Ordinary things done exceptionally well yield extraordinary products. Witness the subject of this week’s column, the 2015 Honda Fit EX subcompact hatchback.
It is an ordinary car — small, fuel-efficient, relatively inexpensive. It is an automobile for first-time car buyers and empty nesters no longer weighted with the responsibility of transporting sibling troops. It has been on sale in the United States going on eight years. It was brilliant at inception. Remarkably, it is even more brilliant in its first major revision since its introduction.
The primary appeal of the Honda Fit has always been its packaging — small enough to fit easily anywhere in the city, large enough to handle the essential transportation and cargo needs of a young family (or senior couple).
That is even more the case with the 2015 model, which is a packaging marvel. It has been redesigned to provide more headroom and legroom for taller adults, a change accomplished with the sacrifice of 5.6 inches in cargo space with the rear seats up. But that loss is nothing to mourn about, thanks to smart engineering/design of rear-seat stowage. At the lift of their respective levers, those seats fall quickly to the floor, creating a remarkable 57.3 cubic feet of flat load space.
So the “lost” cargo space with all seats up is no real loss at all. It instead is a rearrangement of priorities — the transportation of people, or movement of stuff. If your transportation priority is people, you have more space for five bodies with all seats up. If your primary need is the movement of stuff, you have more easily accessible and usable load space with the rear seats down.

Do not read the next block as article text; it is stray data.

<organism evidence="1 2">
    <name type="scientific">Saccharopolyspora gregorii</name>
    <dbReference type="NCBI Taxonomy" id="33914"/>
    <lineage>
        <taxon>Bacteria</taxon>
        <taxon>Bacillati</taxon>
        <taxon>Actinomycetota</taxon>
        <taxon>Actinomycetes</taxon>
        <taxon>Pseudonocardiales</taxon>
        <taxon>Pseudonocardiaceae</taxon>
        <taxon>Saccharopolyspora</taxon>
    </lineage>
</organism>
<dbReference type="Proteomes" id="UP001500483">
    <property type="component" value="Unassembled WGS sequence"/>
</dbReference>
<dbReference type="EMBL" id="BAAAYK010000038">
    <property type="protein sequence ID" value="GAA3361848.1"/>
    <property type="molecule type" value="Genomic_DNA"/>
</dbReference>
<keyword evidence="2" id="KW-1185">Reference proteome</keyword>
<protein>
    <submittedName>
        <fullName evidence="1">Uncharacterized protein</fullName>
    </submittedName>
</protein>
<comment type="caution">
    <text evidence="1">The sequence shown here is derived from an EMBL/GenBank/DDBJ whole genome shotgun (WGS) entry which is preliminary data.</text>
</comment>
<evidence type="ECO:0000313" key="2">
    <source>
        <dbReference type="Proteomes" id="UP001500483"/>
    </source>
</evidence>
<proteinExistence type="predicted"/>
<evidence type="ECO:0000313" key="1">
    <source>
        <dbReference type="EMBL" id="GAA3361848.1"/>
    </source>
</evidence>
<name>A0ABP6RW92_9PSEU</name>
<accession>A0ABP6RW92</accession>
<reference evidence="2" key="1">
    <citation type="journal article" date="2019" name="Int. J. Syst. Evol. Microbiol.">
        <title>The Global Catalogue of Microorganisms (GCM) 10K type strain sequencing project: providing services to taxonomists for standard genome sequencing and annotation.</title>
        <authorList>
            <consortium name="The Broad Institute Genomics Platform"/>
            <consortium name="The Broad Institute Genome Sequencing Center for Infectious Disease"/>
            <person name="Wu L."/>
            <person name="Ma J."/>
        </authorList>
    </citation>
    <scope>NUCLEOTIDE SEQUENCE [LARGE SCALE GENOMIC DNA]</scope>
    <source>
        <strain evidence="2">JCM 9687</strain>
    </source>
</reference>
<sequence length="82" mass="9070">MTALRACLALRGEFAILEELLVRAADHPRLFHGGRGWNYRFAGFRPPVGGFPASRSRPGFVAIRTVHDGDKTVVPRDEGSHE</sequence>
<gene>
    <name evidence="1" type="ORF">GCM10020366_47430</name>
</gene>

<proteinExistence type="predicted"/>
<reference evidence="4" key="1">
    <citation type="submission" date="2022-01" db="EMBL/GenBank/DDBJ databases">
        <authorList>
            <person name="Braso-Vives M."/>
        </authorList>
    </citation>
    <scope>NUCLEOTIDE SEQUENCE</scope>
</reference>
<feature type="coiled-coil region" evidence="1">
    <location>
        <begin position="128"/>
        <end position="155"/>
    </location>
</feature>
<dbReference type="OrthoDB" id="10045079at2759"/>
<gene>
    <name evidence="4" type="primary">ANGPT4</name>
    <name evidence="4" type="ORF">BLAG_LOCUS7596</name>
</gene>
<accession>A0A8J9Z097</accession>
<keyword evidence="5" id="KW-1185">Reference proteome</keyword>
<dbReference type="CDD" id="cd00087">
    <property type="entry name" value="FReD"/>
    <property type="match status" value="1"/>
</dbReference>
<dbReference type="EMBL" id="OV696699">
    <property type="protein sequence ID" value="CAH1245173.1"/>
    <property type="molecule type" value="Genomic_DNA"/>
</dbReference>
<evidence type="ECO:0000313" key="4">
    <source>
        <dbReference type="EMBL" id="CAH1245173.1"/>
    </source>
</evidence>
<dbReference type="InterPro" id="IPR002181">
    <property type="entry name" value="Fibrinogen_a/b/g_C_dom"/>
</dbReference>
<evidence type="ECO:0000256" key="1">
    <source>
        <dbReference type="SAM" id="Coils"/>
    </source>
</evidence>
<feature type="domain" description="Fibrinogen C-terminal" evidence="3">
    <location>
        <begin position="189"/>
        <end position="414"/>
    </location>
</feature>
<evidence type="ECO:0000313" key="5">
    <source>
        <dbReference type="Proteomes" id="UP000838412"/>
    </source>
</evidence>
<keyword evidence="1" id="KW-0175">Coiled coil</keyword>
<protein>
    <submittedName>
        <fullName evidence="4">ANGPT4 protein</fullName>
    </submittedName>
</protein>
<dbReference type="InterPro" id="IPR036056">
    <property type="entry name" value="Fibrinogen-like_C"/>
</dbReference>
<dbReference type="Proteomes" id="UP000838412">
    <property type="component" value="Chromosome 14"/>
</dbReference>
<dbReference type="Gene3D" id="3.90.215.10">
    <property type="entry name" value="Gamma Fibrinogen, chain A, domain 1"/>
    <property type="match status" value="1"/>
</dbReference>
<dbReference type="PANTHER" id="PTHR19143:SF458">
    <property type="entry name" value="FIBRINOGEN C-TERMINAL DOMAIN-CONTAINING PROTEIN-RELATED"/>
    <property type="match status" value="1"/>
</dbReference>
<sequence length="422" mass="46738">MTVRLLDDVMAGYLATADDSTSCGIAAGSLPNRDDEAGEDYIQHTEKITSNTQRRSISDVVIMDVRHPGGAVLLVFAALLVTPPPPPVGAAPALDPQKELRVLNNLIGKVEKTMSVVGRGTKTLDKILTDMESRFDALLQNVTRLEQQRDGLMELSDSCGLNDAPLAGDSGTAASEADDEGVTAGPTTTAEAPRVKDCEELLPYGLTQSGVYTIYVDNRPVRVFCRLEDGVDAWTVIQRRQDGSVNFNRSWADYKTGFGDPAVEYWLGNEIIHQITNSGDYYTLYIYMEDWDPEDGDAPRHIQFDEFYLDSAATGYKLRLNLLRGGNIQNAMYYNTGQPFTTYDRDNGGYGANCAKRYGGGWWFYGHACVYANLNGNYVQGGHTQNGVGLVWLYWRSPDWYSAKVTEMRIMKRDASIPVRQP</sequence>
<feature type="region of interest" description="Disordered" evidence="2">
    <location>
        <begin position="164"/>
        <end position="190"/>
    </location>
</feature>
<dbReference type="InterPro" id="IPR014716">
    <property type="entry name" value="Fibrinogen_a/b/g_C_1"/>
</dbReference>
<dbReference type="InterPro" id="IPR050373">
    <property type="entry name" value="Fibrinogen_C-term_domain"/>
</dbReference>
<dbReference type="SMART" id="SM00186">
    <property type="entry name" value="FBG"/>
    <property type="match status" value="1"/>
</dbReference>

And there are stowage compartments everywhere, including hideaway places for small items (purses, cameras, mobile phones) in those magical rear seats. There are 10 cup holders, including one conveniently located on the driver’s side to the left of the steering wheel. The car is a subcompact carryall.
The new Fit is 1.6 inches shorter than its predecessor. But it is longer where it matters — the wheelbase, which is the centerline distance between the front and rear wheels. Coupled with suspension improvements (MacPherson struts front, torsion-beam rear with stabilizer bars front and rear), the slightly larger wheelbase yields better handling and a bit smoother ride.
The caveat is needed because a small car is a small car, which, by its very nature, suffers in ride and handling on poorly maintained roads — all too common in the Mid-Atlantic and Northeast regions, where I drove the Fit EX for nearly 600 miles.
But I love this little car and happily would drive it on trips long and short. It is a motorized pencil. It goes where pointed at the exact moment pointed, a delightfully responsive and obedient automobile.
It is peppy, equipped with a new direct-injection 1.5-liter in-line four-cylinder gasoline engine (130 horsepower, 114 pound-feet of torque — 13 more horsepower and seven pound-feet more torque than the previous Fit). Yet the new engine is also competitively fuel-efficient with all other subcompacts, getting 33 miles per gallon in the city and 41 on the highway when outfitted with a continuously variable automatic transmission, as was the Fit driven for this column.
“Peppy,” here, means the Fit is highway-competitive. It changes lanes easily and quickly moves out of dicey expressway traffic situations. It is a reliable travel companion.
Accepted for what it is — one of the best subcompact economy cars available, with one of the most useful interiors available in a car large or small — the new Honda Fit is hard to beat. Bought for what it absolutely isn’t, a high-performance pocket rocket, the Honda Fit would be a big disappointment.
Buy it for what it is and be happy.